Inheriting renderings in Sitecore

A typical page layout contains an aside column beside the main content.

These aside columns typically contain spots, boxes or whatever you will call them.

asidespot

We call them spots at Pentia.

What is the problem then? When using the page editor for inserting and personalizing renderings then there is a 1 – 1 relation with the rendering reference that is inserted and the item.

Inserting aside spots on each and every page is extremely time consuming for editors and might also exceed their Sitecore knowledge if they’re not trained.

What if the spot renderings simply could be inherited from the parent item? So it is not necessary to put a spot on a sub-sub-sub-sub page but still keep the aside column filled with dynamic content? This was easy before the page editor and personalization became the Sitecore way, back then it was almost just inheriting a field value but today it is a bit more complicated.

The aside column is just an example. The same inheritance mechanism shown below can also be applicable on other placeholders in which you would like renderings to be inherited from the parent or another ancestor of the current item.

Inheriting renderings from ancestors

First we create a new user control (or rendering when using MVC) containing a placeholder for our aside spots.

Then we register the sublayout/rendering in Sitecore and save the ID in an Constants file.

In this example we just use a “hardcoded” placeholder key in the Constants file called “Constants.Keys.AsideSpotsKey” for the placeholder key in which we want to inherit renderings from the parent.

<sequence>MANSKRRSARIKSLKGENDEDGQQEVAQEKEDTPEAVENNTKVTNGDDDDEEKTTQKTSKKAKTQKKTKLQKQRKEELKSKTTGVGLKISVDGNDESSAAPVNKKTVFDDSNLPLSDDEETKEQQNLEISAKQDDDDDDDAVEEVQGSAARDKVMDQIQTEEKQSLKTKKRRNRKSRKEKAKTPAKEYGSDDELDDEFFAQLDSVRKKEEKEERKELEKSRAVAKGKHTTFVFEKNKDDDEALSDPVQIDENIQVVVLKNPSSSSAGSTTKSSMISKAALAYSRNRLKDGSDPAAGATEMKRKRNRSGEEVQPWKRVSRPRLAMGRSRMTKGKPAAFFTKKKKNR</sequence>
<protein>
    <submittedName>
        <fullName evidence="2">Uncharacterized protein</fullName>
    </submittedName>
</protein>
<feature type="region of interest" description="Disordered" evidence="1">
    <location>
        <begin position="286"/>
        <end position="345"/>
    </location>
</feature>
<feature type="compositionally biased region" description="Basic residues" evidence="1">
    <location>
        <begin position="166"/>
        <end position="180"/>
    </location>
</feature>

Next step is to create a processor for the insertRenderings pipeline.

A bit of explanation. First we check if the current item has renderings at all (see this post), then we check if we are in Edit mode (the page editor) and then we check if inheritance is skipped on the item, more on this later in the post.

If the checks does not exit the processor then a check is made if the item already has renderings in a placeholder with that key. 

If the item does not have any renderings in the placeholder already then we call a service class with the item parent as argument along with the rendering references already found in the insertRenderings pipeline, the sublayout ID and the placeholder key.

The Inherit method is called recursively until a condition fails or until some renderings to inherit is found. These conditions are if the item to inherit from is null or if it is the start item of the site. It is also checked if the inheritance should be skipped on that item as also mentioned above.

If renderings are found on the item to inherit from then they  are inserted into the current items rendering collection which was passed as a parameter to the Inherit method.

Now to making the SkipInherit part, it is only a checkbox so should be fast.

Make a base class in Sitecore and let all pages where rendering inheritance should be enabled inherit from that.

spotinheritance

Last but not least we need to place the AddFallbackRenderings processor in the insertRenderings pipeline. To make it work we need to patch the processor just before  Sitecore.Pipelines.InsertRenderings.Processors.EvaluateConditions

That is it, renderings are inherited.

This code could easily be generalized and made into a module which read the placeholder keys and rendering ID’s from a settings item. The use of static methods and internals should be revised then to make it flexible and extendible.

Another approach could be to make a set of actions and conditions for the rules engine. I am working a bit on this approach so a blog post will follow on this some time soon.

Let me know if you like the rules idea and want to contribute or if you like me to share the source code from this post, just write a comment.

Anders Laub

Anders Laub Christoffersen

Anders has been working with Sitecore for over a decade and has in this time been the lead developer and architect on several large scale enterprise solutions all around the world. Anders has been nominated a Sitecore Technical MVP three years in a row for 2014, 2015 and 2016. Anders is now working as a Sr. Solutions Architect at Sitecore in Copenhagen.

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